Film | The Grand Budapest Hotel – a more melancholy Wes Anderson
Image: Fox Searchlight Pictures
It is a criticism oft levelled against Wes Anderson that his films lack substance, forfeiting deeper meaning for stylistic choices and ultimately all blending into one. His films are not ‘revolutionary’, whatever the word means. Undeniably his filmography is a symphony of colours, details and impeccably designed sets, and The Grand Budapest Hotel is no exception to his vision.
The world Anderson creates in all of his films is one in miniature, the smallest details impeccably accounted for, yet the adventures his characters
undertake are some of the grandest. His latest film features, to name but a few events, murder, a prison break, art theft and a ski-based chase sequence. Yet for all the mad escapes that feature in the film, it seems more melancholy than any of its predecessors: set against the backdrop of an impending war, most – if not all – of its characters experience some loss or heartache.
The Budapest employs and therefore brings together waifs and strays, led by Ralph Fiennes on fine form as the marvellous Gustave H, the hotel’s concierge. The narrative itself comes third hand, from a writer (portrayed in his youth by Jude Law and in old age by Tom Wilkerson) recounting a meeting with Gustave’s former pupil, a lobby boy named Zero Moustafa who became the richest man in the fictional republic of Zubrowka (the elderly Moustafa played by F. Murray Abraham). He is the film’s heart, a wide-eyed disciple of Gustave who experiences all manner of life-changing events during his tenure at the Grand Budapest. Tony Revolori’s portrayal of the young Zero is excellent, but Fiennes steals the show in his best role in years.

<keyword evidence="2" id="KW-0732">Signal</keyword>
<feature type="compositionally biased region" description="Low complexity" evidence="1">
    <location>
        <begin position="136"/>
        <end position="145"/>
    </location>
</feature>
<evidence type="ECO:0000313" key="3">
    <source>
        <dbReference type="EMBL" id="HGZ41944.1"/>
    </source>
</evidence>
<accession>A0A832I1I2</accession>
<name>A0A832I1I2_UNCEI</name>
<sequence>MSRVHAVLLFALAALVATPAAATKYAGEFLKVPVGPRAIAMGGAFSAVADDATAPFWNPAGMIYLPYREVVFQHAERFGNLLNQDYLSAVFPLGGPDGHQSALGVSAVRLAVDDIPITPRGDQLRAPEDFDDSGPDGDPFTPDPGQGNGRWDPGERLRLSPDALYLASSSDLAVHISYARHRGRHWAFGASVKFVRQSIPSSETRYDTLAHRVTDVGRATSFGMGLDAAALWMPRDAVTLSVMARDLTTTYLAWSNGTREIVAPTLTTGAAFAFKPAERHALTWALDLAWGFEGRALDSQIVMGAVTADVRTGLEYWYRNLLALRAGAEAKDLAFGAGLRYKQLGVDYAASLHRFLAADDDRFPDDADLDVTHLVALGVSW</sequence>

Adrien Brody also appears as the dastardly villain Dmitri with a menacing Willem Dafoe as his henchman. Of course the usual Anderson collaborators such as Jason Schwarzman, Owen Wilson and the incomparable Bill Murray make appearances in various smaller roles, most amusingly Jeff Goldblum as a mild-mannered attorney who gets caught up in the chaos.
But returning to that earlier criticism so often levelled at Anderson, it seems often his style is mis-attributed as his story. Anderson tells fantastical tales about marvellous people (or in one case, foxes) but the themes at the centre of his films, from love and loss to ambition and war are undeniably strong. He addresses topics that in cinema are riddled with clichés in his own unique manner and his visuals are always unforgettable. While The Grand Budapest Hotel is unlikely to convert any of Anderson’s critics, for his fans this tribute to a bygone era and in fact a bygone world is a brilliant watch, one of the most thoughtful of Anderson’s films even amongst the grandiose escapism.